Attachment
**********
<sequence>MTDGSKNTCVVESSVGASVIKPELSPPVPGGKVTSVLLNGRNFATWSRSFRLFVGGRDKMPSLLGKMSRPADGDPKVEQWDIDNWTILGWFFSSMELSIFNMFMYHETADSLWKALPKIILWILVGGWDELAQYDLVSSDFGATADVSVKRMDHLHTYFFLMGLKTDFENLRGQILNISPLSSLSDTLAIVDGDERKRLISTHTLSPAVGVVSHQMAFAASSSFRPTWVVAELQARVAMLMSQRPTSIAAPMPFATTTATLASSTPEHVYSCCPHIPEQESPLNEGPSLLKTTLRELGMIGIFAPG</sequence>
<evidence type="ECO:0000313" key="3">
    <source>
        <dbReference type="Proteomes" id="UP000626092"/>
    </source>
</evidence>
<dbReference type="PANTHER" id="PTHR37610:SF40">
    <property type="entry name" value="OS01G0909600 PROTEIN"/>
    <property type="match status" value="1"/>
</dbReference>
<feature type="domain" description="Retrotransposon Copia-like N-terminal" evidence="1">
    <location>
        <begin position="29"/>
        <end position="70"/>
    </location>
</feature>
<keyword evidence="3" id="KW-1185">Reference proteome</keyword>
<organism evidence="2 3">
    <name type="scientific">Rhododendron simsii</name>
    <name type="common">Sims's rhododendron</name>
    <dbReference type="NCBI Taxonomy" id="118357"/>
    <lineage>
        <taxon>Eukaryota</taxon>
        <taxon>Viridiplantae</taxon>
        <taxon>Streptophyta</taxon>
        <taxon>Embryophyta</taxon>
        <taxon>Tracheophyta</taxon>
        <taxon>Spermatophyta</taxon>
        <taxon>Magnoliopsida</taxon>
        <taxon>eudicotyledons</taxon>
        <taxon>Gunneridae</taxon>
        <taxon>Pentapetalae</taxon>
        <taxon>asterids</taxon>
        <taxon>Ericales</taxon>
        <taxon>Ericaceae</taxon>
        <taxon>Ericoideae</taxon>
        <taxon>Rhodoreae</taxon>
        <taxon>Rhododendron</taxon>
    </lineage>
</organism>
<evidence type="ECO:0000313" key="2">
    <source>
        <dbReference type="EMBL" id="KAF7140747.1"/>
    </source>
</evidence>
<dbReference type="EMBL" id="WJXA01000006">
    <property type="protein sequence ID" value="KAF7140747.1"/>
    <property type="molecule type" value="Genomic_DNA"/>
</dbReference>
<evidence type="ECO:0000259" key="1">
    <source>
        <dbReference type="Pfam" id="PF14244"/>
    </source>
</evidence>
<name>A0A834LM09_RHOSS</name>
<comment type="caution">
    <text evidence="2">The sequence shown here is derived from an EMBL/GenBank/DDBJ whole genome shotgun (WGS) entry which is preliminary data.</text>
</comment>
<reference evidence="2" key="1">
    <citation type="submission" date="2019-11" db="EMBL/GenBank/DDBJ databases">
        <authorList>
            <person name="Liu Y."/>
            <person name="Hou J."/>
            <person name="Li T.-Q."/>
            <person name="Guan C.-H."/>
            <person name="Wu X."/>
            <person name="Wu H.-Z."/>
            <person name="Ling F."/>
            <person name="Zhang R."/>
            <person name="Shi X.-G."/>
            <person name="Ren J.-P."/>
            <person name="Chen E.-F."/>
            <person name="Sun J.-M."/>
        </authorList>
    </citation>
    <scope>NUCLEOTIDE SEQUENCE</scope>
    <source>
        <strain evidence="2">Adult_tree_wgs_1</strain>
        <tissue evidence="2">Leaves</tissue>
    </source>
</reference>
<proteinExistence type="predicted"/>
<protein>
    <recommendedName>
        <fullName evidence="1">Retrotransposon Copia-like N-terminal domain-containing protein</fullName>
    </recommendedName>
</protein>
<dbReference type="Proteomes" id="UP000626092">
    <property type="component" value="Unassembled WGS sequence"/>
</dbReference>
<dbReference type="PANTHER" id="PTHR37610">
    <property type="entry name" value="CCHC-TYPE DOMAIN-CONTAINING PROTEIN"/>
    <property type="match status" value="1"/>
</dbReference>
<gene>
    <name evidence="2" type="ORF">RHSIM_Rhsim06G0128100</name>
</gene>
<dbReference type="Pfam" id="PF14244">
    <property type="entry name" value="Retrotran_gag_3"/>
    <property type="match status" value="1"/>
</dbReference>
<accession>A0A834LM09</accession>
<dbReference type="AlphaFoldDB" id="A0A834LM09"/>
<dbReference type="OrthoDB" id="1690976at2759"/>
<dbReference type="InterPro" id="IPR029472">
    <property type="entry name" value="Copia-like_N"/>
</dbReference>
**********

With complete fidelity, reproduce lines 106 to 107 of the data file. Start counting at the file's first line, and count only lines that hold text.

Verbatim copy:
    <property type="entry name" value="Copia-like_N"/>
</dbReference>